Eco-Friendly Florida Businesses Are Aiming to Make a Difference

Florida is an ecologically diverse state that draws tourists from around the world for its beautiful everglades, deep sea fishing, and sandy beaches. However, the industries that thrive in Florida have not always been too concerned with the impact that they have on the sensitive environment or sustainable practices in general.

Times are changing rapidly, and the ecological and political landscape in Florida is now at a junction where businesses are interested in offering more environmentally and socially responsible options for their customers. Let’s take a look at how businesses in the state are making a difference for the better.

Sustainable Tourism

As the millennial generation begins to finally flex their financial muscles, they have shown businesses in the United States that they like to support companies that engage in good corporate social responsibility. Even corporate giant Disney has taken like a duck to water to the new demand for corporate social responsibility, focusing on environmental stewardship, conservation, and philanthropy.

One of the best results from companies engaging in corporate social responsibility is successful self-policing in regards to environmental impact. While certain factions of the U.S. government are fine deregulating any industry, corporations are truly beholden to the consumer above all.

Even industries where environmental conservation has been antithetical to their business model are started to become more open-minded to the idea of becoming ecologically friendly. Deep sea fishing charters are now offering catch-and-release options for their customers, allowing them to experience the thrill of reeling in a marlin without killing it. This new, kinder deep sea fishing not only allows tourists to have an unforgettable experience, but it minimizes damage to an already vulnerable ecosystem.

Eco-awareness is reaching new heights in 2019. Sustainability not only attracts a younger generation, but it is actually good for business in a variety of ways. Companies that engage in sustainability tend to have higher employee retention rates and overall job satisfaction. Additionally, consumers have been shown to be willing to pay up to 10 percent more for eco-friendly products.

Giving Back to Communities

Corporate social responsibility also goes much further than simply taking initiative in caring for the environment. Businesses that practice good corporate social responsibility also give back to their communities. This is a win-win: The community receives help completing projects and funding causes while the company gains respect and confidence from the community. Businesses that choose to support causes that they actually care about tend to thrive and gain the support of the community around them.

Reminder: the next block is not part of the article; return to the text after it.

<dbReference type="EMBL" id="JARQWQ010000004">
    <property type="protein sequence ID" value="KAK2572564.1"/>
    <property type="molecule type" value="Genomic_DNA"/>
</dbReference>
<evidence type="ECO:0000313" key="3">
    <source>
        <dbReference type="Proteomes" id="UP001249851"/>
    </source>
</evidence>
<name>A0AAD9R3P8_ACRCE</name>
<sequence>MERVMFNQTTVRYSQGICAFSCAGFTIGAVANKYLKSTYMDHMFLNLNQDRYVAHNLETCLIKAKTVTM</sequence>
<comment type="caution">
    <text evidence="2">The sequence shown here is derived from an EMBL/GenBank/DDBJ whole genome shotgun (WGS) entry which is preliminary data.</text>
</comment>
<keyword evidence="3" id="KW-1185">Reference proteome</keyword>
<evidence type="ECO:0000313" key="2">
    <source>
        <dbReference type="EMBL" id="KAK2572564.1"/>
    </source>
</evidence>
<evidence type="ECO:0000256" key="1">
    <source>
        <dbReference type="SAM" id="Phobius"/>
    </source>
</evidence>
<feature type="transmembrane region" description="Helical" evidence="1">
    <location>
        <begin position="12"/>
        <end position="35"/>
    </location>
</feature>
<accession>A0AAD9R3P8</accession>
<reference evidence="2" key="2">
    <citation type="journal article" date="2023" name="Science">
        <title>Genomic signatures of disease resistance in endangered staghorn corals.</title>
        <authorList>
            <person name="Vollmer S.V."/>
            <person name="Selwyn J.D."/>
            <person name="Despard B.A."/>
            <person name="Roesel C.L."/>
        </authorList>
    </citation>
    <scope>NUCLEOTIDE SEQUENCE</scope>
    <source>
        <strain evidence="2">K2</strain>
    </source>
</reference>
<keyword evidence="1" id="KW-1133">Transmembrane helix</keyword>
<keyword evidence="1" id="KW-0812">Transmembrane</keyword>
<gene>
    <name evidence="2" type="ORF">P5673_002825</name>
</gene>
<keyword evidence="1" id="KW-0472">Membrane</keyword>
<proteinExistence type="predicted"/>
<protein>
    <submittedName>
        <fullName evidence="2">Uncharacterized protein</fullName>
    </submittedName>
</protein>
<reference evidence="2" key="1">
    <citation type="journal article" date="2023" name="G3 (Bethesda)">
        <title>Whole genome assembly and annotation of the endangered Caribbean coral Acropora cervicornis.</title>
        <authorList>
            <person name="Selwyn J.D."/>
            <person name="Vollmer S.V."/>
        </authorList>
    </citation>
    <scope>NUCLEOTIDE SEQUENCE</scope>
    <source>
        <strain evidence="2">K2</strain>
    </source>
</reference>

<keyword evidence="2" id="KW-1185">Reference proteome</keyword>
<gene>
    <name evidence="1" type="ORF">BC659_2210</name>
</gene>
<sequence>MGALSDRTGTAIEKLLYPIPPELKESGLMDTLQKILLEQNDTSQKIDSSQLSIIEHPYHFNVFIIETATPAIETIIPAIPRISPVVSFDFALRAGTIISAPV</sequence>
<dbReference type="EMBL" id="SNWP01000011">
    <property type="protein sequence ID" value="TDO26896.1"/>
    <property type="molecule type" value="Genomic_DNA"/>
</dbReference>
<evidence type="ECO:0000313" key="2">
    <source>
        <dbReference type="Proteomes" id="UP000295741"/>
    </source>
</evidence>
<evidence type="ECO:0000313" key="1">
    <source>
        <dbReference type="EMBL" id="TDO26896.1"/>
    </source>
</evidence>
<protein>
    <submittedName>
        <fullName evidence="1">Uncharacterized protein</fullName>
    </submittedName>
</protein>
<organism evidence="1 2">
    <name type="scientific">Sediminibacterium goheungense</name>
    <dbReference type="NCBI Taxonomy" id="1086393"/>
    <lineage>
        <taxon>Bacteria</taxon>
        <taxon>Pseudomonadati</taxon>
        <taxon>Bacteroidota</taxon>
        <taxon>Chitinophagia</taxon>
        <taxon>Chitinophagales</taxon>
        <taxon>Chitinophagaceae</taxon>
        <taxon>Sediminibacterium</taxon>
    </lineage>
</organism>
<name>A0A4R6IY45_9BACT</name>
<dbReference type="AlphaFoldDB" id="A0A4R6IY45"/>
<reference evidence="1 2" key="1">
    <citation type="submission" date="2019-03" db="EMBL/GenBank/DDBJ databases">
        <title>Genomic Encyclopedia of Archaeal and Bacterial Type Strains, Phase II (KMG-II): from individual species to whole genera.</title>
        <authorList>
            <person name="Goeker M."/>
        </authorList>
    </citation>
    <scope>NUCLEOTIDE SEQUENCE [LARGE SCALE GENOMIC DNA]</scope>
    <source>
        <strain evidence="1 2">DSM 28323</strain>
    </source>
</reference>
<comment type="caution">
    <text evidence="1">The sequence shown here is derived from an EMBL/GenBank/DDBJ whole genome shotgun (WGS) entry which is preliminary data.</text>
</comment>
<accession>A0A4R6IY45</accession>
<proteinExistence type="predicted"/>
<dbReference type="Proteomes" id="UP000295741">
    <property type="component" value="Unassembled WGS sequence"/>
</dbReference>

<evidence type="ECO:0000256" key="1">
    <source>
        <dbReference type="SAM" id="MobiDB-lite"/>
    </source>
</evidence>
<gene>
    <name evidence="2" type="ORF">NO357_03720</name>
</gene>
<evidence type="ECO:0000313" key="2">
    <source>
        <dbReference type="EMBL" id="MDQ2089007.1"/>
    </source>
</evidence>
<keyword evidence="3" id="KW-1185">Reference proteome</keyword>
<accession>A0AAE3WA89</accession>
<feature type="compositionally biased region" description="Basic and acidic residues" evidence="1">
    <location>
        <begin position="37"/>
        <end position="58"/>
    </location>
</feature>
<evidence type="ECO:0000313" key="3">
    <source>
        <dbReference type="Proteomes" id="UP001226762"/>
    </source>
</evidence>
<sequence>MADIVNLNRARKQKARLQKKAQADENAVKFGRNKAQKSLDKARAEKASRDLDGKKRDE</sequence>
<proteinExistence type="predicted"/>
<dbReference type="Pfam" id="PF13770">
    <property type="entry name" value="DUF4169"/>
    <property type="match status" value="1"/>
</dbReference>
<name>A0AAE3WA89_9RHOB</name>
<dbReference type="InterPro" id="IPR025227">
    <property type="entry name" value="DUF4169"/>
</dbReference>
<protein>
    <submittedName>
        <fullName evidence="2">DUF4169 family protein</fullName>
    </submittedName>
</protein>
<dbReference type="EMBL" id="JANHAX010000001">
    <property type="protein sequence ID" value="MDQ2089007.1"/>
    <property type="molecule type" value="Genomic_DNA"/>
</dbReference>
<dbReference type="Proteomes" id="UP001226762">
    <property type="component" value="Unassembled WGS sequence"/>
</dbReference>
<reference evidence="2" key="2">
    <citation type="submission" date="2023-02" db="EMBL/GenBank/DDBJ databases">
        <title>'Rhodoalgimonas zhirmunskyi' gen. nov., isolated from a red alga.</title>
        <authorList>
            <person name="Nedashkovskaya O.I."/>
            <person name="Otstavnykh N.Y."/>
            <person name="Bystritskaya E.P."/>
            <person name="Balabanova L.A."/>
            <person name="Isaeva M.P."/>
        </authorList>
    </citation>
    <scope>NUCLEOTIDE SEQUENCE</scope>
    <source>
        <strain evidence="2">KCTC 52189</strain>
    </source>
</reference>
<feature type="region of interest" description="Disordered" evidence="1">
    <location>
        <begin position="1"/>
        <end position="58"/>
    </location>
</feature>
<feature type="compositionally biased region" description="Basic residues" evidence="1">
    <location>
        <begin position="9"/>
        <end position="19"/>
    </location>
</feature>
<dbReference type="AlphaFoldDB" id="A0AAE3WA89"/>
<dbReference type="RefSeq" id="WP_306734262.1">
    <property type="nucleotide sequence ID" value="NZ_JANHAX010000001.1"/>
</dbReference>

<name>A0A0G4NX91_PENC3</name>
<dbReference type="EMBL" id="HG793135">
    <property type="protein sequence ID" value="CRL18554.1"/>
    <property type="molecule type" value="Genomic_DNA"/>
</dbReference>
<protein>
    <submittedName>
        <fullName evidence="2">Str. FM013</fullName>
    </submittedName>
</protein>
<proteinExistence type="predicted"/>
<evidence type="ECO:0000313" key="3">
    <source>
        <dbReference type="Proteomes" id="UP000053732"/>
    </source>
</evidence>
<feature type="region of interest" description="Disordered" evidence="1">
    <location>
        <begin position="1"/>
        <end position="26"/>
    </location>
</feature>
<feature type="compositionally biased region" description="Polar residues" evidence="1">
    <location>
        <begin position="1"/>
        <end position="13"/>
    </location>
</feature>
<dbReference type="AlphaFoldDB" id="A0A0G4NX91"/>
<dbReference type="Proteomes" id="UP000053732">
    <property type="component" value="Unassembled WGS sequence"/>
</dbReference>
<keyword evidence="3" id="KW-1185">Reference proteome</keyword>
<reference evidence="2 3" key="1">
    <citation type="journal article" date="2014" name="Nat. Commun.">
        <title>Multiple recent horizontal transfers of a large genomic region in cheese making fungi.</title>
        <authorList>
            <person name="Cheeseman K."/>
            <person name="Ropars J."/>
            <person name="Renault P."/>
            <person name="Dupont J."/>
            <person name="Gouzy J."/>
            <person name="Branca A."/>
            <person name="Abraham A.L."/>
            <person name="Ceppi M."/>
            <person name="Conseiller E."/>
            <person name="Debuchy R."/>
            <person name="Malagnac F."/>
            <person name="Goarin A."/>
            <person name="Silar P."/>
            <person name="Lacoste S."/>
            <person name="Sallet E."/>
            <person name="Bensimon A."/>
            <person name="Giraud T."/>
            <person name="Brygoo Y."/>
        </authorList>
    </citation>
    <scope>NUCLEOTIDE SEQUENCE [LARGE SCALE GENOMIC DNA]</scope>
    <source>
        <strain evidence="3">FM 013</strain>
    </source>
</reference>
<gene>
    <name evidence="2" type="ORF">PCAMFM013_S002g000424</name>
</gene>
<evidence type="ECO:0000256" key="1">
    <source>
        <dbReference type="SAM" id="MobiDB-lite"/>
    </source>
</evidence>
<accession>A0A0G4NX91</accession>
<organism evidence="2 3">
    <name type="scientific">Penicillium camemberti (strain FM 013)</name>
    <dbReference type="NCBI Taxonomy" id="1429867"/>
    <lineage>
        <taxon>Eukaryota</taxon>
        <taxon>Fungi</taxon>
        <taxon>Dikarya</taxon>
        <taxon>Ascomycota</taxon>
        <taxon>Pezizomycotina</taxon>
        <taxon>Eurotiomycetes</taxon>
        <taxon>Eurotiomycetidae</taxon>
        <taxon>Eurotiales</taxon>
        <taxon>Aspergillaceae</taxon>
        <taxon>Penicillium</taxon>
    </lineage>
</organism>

Companies like Florida Blue are a perfect example of a business successfully giving back to their community through corporate citizenship. Florida Blue’s corporate social responsibility strategy focuses on providing improvements to education and literacy locally, encouraging healthy lifestyles, and promoting arts and culture. They have been successful because they listened to their local community’s needs and acted to address them as effectively as possible.

Corporate social responsibility is just a pleasant side effect of the rise of green business in the mainstream. As more and more companies realize that the youth in the United States demand action in regards to climate change and ecological awareness, they see the potential that comes from becoming socially responsible. While Mitt Romney famously stated that “Corporations are people, too,” they are now at least attempting to act like it.

Long-Term Sustainability in Market Opportunities

Florida businesses are seeing the benefits of long-term sustainability, and they are capitalizing on it at a rapid pace. Businesses in the sunshine state of all sizes are focusing more on people and the planet as well as profit. While unfortunately we are still in the throes of late-stage capitalism, and many companies are doing irreparable harm to the environment with no regard for the consequences of their actions. However, some businesses understand that long-term sustainability in business is the future.

Evaluating the long-term sustainability of market opportunities isn’t the most challenging obstacle facing Florida businesses. They simply have to identify environmental and social sustainability issues relevant to their business, assess and incorporate those issues into their long-term strategy, and communicate the approach to sustainability issues and the influence of these factors on strategy to stakeholders. A comprehensive understanding of the viability of long-term sustainability is often enough to sway even the most opposed to environmental action when they see that it is good for business.

This isn’t exactly a radical approach to business either. Energy companies and private businesses like Tesla and Patagonia have been divesting from fossil fuels with great success in the past decade. When these companies divest from fossil fuels, they naturally need to invest in sustainability efforts, which bolsters the renewable energy industry.

At the end of the day, we only get one planet, and there are several businesses in Florida that are beginning to understand the grave situation humanity has found itself in. When these companies promote sustainable tourism, corporate social responsibility, and further invest in long-term sustainability efforts, they show the rest of the business world that not only can they be better stewards of the planet, but that they can still make a profit doing it.

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